Session Men Extraordinaire

Session Men Extraordinaire

After I moved to Boston in 1967 to attend Berklee College of Music, I auditioned for an eight-piece blues band and met singer-songwriter-pianist-guitarist-bassist Andy Pratt. We wound up forming a trio called Butter and played covers of Cream, Hendrix, The Who and even some Motown at venues like The Boston Tea Party. Andy and I and some other Boston musicians recorded his first album, Records Are Like Life, which Polydor released in 1970; it was my first time in a studio.

Fast forward to 1973 during the recording sessions for Andy’s self-titled album for Columbia at Aengus Studios just outside of Boston. I was in contact with bassist extraordinaire Abraham Laboriel, whom I’d met when we were both students at Berklee, and I invited him to play on a few songs. Those turned out to be the first recording sessions he’d ever done in the United States, though he was already well-known in Mexico City. I couldn’t believe what a phenomenal bassist he was – and still is! At the time, he was just beginning what became an amazing career, during which he’s played with a who’s who of contemporary artists, but his awareness of others, his generosity of spirit and his ability to spread that generosity through his playing was evident even back then.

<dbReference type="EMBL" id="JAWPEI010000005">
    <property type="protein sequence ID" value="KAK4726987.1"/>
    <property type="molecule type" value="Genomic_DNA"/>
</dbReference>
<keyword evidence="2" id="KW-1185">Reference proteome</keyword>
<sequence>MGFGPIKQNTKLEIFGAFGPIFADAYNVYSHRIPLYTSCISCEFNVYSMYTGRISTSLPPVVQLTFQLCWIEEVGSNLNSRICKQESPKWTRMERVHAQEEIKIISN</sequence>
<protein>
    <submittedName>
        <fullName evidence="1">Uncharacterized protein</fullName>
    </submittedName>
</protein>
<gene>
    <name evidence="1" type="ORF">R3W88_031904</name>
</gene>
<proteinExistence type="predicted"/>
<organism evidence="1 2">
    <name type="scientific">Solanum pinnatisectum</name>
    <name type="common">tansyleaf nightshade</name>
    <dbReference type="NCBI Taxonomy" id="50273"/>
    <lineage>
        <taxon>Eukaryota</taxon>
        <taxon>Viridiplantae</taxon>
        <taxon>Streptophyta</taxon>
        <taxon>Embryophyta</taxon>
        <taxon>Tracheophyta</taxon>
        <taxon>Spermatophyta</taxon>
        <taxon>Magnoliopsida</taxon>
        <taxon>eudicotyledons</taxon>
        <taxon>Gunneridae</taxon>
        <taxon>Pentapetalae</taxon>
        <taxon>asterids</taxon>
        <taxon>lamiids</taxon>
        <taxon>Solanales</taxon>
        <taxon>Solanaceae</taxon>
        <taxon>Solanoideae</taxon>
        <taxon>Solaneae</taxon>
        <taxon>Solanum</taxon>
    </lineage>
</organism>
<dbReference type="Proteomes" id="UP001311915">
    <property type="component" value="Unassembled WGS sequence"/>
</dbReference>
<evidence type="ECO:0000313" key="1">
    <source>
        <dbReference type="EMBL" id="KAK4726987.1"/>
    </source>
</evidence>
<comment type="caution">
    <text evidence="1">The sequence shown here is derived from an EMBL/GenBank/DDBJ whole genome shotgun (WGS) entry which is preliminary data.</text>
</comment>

Quite simply, Abe brings out the best in people and he’s full of surprises. One day, while Andy and I were talking to John Nagy, our producer, we overheard someone playing some incredible acoustic guitar. It blew us away and we were spellbound, standing there speechless with our collective jaws on the floor. Confusion reigned for a few minutes before we noticed that it was Abe playing the guitar; he’d picked up Andy’s Martin and was practicing some absolutely astonishing classical parts. When he finished, he looked up kind of sheepishly and gave us an explanation that made perfect sense: “Guitar is really my first instrument,” he said. “My father is a classical guitar teacher in Mexico City.” You could have knocked us over with a feather!

(by Rick Shlosser)

Rick Shlosser played drums in Van Morrison‘s band in the early 1970s and had a decades-long career as a session player. Among the artists with whom he’s worked are Eric Andersen, George Benson, Cher, Stanley Clarke, Maynard Ferguson, Art Garfunkel, Gilberto Gil, Ronnie Hawkins, Janis Ian, Etta James, Nicolette Larson, Little Feat, Barry Manilow, Ronnie Montrose, Maria Muldaur, Juice Newton, The Nitty Gritty Dirt Band, Billy Preston, Lionel Richie, Linda Ronstadt, Diana Ross, Dusty Springfield, Rod Stewart, Barbra Streisand, James Taylor, Tanya Tucker and Link Wray.

Editor’s note: Guitar Player magazine once referred to Abraham Laboriel “the most widely used session bassist of our time,” having played on over 4,000 recordings and soundtracks. His son, Abe Laboriel Jr., had continued his family’s rich musical tradition as a drummer and has backed Paul McCartney on every one of his tours since 2001.

Published On: May 7, 2024